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102 fatal accidents at work
For the period 2006 to 2015 there were 102 fatal accidents which occurred in the workplace and the construction industry was cited as having the highest number of fatalities as it recorded 33 fatal accidents for that period.
Saying that one death in the workplace was one too many, president of the Industrial Court Deborah Thomas-Felix, in delivering her remarks at the court’s opening yesterday, expressed concern that 102 workplace deaths occurred over nine years.
Mental, emotional and psychological stress in the workplace, she added, also contributed to a poor work environment.
The sector with the highest number of non-fatal accidents was the manufacturing sector with the lowest figure at 249 in 2014 and the highest 555 in 2008.
“These accidents and incidents in my view are to a large measure due to failures and deficiency in the policy and management of occupational health and safety in several businesses in this country,” Thomas-Felix said.
She said as a nation the concept of increased productivity and increased economic activity cannot be promoted without simultaneously insisting on effective policies for occupational safety and health in all business enterprises.
“Moreover, we cannot turn a blind eye to the growing number of diseases which have been debilitating and devastating to our citizens,” Thomas-Felix added.
She urged that it was the duty of each employer whether in the public or private sector to provide a safe and healthy environment for workers and to develop and promote a culture which supported health and safety at work.
“I urge employers in both public and private sectors to adopt and promote proper health and safety policies and programmes at work. I also strongly recommend that they create awareness among their workers of the various dimensions and short-term and long-term consequences of related accidents, injuries and diseases and place the health and safety of all workers as a priority,” Thomas-Felix said.
She said with the increasing number of disputes and matters engaging the court there was the need for increased staff and accommodation.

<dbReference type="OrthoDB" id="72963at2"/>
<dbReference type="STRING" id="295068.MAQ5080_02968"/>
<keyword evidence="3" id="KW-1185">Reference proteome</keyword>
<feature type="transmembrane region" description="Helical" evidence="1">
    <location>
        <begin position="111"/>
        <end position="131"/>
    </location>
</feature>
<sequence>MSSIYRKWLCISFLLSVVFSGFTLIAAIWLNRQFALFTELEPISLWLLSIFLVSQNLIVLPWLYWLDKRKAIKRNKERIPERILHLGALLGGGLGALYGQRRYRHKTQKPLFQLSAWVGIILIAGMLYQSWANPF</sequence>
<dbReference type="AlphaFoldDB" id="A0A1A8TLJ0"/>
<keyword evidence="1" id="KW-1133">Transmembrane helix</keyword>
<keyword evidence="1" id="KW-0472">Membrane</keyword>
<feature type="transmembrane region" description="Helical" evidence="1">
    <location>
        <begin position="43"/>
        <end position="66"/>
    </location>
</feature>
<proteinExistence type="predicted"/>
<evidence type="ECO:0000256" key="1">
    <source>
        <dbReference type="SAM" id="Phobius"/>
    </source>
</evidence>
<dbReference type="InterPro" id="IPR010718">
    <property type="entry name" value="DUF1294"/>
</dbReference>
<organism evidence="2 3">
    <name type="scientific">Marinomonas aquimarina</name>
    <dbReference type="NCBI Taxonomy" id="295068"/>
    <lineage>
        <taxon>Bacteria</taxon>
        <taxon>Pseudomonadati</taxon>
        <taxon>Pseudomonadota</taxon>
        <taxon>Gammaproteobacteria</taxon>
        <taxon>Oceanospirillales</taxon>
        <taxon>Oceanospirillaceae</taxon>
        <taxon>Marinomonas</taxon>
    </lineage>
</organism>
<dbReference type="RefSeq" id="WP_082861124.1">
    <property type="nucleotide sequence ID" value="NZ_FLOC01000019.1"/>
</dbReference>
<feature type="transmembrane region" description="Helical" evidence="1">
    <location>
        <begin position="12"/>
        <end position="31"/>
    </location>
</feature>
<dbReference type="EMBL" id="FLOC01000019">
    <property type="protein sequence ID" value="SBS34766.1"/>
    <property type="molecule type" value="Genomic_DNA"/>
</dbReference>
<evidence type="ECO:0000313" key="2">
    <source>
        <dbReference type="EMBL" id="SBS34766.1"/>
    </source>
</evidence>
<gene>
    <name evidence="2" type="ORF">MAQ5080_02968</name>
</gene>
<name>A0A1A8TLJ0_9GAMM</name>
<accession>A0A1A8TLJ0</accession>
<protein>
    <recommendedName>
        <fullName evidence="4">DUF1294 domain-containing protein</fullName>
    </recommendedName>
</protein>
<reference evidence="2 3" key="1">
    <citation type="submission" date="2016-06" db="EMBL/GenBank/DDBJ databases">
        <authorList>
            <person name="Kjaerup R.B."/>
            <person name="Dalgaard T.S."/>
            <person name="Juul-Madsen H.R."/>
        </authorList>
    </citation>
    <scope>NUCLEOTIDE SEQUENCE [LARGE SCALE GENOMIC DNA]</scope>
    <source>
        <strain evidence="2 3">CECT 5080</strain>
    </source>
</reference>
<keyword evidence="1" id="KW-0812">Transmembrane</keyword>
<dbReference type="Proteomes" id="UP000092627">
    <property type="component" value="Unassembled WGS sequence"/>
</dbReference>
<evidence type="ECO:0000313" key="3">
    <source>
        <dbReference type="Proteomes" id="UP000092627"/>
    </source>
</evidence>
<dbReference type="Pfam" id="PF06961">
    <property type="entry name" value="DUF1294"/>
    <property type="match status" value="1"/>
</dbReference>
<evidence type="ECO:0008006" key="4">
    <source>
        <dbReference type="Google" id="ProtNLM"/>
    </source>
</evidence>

In 2009 there were 692 new disputes filed and for the period 2013 to 2015, 2,384 disputes were filed.
The court, Thomas-Felix added, continued to experience challenges of space as judges and staff functioned daily in less than ideal conditions.
“The shortage of staff particularly in the court reporting department continued to be a problem and, this year, we experienced budgetary cuts from the very beginning of the year.
As a result stationery and basic equipment were scarce.
“These challenges have stymied the smooth operation of the court. Many practitioners can attest to the fact that their several requests for verbatim notes of evidence from the court have not been met in a timely manner due to the lack of support staff to prepare these,” Thomas-Felix added.
From September 14, 2015, to September 9, 2016, some 1,171 new disputes were filed at the court which was 450 more than the number of disputes filed the previous year. The court disposed of 963 disputes this year which was significantly higher than the 702 disputes which were disposed of for the same period 2014-2015.
Thomas-Felix said the disposal rate for 2015 to 2016 was 82.2 per cent.
A breakdown of the total number of disputes disposed in
2015 to 2016 is as follows:
• 258 were disposed by judgments
• 157 were settled bilaterally
• 111 were disposed by conciliation
• 30 were dismissed for want of prosecution
• 407 were withdrawn by parties, mainly due to the conciliatory efforts of the court.
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